She smiles, just a little too gleefully. She says "What year did you say? 1975?" She laughs a little laugh. I am momentarily discomfited. She pulls out the bottle, and I am startled.
No, it's not the '75 La Miss, or any La Miss, or any Graves at all. In fact, it's a Château Pétrus Pomerol 1948.
Yeep. I gotta get out to these restaurants my wife is going to.
Okay, it's astonishing that this is fifty year old wine: going back and tasting it again, it still seems like it could barely be half its age. Where the Mouton has a great nose and is a little less complex in the piehole, this one is quiet and gravelly-graphitey to smell, but rich and vibrant to sip. "It just hums," says Lisa. Exciting wine, vivid and luscious stuff, if a little aromatically reticent. I suggest she go back and pick up some more.
So now she's got another wine. I'm so ready. Yes, yes I am.
My Wife Lisa's Third Mystery Leftover Wine: Whoah, paradijum shift. This smells rich and fierce and spicy, cocoa powder and muted red berry laced with crushed brick. Hey, it's sweet and portlike. In fact, it's Port. Medium ruby color, just the faintest hint of browning at the rim. Sweetly festive cinnamon-spicy nose, muted berry and crushed brick laced with cocoa powder. Tastes smooth, supple and seamless, a calm package of light but intense flavors that turns rather surprisingly fierce in the middle when a slightly medicinal red tang emerges, then soothes and smooths again as it heads into the cocoaberry finish. Lovely stuff.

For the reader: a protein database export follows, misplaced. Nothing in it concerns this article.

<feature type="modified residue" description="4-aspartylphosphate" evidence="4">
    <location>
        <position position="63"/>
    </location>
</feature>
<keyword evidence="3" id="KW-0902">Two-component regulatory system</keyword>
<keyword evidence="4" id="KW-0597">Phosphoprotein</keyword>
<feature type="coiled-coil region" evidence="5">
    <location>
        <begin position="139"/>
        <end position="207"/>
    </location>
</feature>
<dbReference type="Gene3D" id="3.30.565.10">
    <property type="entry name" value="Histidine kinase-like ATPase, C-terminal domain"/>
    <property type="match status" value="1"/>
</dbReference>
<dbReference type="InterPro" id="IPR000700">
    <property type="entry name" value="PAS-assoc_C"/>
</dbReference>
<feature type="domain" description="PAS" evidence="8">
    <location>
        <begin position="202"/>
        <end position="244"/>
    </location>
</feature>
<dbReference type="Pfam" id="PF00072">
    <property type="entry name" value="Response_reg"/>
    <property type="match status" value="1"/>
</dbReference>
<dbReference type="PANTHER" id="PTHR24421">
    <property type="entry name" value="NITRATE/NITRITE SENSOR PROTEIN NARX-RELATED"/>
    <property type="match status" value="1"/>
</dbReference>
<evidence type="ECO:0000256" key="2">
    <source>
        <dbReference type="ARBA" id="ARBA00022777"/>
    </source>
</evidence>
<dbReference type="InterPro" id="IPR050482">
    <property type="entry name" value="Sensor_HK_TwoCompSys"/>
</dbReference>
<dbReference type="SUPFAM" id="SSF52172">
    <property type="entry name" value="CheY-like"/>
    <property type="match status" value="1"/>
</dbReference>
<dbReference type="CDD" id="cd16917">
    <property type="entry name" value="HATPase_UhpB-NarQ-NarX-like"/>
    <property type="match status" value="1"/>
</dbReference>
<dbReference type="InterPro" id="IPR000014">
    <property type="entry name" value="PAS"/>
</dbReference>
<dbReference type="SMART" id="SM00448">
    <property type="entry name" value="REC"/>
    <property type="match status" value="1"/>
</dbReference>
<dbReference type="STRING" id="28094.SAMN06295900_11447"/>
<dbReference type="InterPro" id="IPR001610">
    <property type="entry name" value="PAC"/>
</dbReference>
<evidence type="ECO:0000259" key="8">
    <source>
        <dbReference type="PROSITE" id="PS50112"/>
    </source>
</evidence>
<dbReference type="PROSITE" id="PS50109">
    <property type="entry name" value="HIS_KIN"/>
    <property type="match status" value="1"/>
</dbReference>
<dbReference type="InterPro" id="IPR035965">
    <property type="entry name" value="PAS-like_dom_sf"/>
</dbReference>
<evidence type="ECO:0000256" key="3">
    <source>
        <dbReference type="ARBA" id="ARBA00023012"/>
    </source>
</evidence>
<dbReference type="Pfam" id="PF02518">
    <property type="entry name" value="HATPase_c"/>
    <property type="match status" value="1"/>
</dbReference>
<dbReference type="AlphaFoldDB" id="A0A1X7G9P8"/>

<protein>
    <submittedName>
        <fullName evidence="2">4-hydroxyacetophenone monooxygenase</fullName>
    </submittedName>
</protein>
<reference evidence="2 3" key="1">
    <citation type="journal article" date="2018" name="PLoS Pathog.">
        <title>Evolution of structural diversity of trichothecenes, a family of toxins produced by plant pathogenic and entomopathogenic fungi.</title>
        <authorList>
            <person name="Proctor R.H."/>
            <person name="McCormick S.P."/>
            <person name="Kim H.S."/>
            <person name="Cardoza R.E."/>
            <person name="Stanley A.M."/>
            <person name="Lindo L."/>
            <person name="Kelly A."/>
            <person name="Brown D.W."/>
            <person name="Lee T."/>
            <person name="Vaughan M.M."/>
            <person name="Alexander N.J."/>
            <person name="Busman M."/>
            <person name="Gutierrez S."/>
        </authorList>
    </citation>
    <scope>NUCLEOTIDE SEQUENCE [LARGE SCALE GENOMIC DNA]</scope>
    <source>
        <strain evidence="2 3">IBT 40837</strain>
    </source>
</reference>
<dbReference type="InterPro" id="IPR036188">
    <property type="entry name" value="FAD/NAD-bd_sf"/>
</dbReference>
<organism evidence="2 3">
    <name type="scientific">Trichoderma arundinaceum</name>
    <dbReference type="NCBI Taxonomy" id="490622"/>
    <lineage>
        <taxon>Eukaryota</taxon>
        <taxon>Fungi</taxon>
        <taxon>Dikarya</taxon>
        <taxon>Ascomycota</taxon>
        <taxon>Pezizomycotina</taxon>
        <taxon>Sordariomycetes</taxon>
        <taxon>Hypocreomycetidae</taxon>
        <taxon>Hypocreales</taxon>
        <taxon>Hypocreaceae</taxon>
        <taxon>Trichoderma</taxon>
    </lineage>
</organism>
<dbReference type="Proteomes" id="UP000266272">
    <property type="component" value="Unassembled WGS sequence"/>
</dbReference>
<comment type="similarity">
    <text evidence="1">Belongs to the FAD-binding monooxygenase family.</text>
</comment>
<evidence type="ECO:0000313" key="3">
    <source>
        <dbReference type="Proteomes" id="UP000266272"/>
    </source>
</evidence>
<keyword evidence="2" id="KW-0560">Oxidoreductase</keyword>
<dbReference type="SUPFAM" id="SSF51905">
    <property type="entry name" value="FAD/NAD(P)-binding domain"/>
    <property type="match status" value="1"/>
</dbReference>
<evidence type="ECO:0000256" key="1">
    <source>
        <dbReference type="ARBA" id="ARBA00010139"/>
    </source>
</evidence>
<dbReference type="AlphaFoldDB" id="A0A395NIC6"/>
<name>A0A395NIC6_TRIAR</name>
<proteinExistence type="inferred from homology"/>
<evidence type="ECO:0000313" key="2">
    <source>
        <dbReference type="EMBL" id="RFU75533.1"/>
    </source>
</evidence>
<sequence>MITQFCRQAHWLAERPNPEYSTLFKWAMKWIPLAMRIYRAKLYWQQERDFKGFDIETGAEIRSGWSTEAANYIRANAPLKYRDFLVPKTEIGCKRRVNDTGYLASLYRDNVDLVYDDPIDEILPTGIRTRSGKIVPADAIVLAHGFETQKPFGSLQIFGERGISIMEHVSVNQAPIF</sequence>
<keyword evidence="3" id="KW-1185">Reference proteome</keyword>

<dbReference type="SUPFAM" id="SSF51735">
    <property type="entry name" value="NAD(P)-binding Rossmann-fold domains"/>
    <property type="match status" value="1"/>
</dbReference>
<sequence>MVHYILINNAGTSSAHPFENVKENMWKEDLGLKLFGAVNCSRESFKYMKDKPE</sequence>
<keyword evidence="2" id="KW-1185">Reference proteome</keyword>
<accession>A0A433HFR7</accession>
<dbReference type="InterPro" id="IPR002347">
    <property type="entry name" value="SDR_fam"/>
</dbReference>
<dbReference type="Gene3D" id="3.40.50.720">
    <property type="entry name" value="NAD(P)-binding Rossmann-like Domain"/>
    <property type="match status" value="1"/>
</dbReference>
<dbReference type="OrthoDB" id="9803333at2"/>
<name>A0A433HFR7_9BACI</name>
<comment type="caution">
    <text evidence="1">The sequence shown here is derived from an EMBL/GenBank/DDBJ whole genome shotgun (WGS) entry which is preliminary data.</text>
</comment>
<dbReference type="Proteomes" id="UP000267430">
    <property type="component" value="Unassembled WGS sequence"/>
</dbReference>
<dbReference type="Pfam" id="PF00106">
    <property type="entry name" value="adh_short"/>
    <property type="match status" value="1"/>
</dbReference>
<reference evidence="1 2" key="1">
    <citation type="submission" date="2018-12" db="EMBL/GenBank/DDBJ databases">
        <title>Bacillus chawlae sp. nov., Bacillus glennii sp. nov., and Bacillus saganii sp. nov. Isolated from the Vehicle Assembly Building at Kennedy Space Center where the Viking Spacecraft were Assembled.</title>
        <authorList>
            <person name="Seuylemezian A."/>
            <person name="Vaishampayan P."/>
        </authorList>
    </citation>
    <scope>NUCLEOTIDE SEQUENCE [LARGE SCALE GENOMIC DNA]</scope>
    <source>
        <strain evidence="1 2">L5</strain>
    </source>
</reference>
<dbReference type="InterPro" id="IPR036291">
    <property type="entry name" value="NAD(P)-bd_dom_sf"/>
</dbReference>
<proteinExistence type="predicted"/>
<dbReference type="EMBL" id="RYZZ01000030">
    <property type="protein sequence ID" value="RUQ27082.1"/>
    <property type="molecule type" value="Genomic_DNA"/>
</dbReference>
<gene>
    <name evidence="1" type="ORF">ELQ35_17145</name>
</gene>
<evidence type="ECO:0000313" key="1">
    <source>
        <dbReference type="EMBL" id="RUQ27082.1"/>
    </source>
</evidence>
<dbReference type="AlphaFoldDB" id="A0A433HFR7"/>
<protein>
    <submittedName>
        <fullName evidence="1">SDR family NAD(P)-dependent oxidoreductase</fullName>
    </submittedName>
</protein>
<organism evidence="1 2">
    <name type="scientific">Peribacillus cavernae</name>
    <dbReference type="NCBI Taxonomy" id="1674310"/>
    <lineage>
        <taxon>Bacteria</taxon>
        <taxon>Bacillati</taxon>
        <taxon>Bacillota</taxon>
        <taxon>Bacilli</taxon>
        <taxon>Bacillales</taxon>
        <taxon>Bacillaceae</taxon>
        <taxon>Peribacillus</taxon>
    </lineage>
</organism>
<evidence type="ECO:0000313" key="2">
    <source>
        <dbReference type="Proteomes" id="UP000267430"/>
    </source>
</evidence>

The wine seems quite young, but so did the last and I'm not getting fooled again, so I go older than I ordinarily might. My guess: '55 Dow's. Slightly better, I'm off by only ten years, as it's a Taylor-Fladgate Porto 1945.
Finally tiring of the mystery wine game, my wife Lisa says what the hell and just pours me a hit of My Wife Lisa's Leftover Château d'Yquem Sauternes 1959. Medium gold at the heart, ambering out substantially towards the rim. Whoo, smells rich and slightly exotic, honey and orange rind laced with vanilla bean are the first things that come out, then hints of toasted marshmallow, hayloft and some spicy pomander hints. Tastes quite sweet and rich, again it's the slightly candied orange rind tanginess that comes at me right off, followed by a warm sweet wave of spiced honeyness laced with pressed-flower spicy-earthy flavors. Turns toasty-orange rindy again on the finish, the muted citrus notes slowly fading, last as they were first.
Big and vivid but strikingly refined; well-seasoned all around the edges but tinklingly youthful at the heart, a Gene Kelly of a wine. It's no '59 Huet, but for a sweet sauvignon/semillon it's pretty darn nice, a real overachiever.
I'm not sure what lies at the root of my wife Lisa's extraordinary ability to arrive home from a night on the town bearing leftover bottles of wines like this, but it never fails to amaze and delight.
The best part of this was that these kinds of wines are usually only tasted at mass tastings, doled out with eyedroppers, the rank vinous equivalent of only ever seeing Picassos while stuck in crowded halls being jostled by thousands of sweaty strangers. To sit at home watching The Simpsons and drinking '48 Pˇtrus is nearing winegeek nirvana for me.
When we run out of '48 Pétrus we're still feeling that winegeek flush, so we drink the red that's in the fridge, a Three Thieves Zinfandel California 2002 that comes in a cute little jug. Simple black cherry and raspberry-jam flavors, friendly and obvious and warmly zinny. No one will mistake it for Pétrus, but it's fruity and fun and, when drunk in the company of the best wife, just perfect.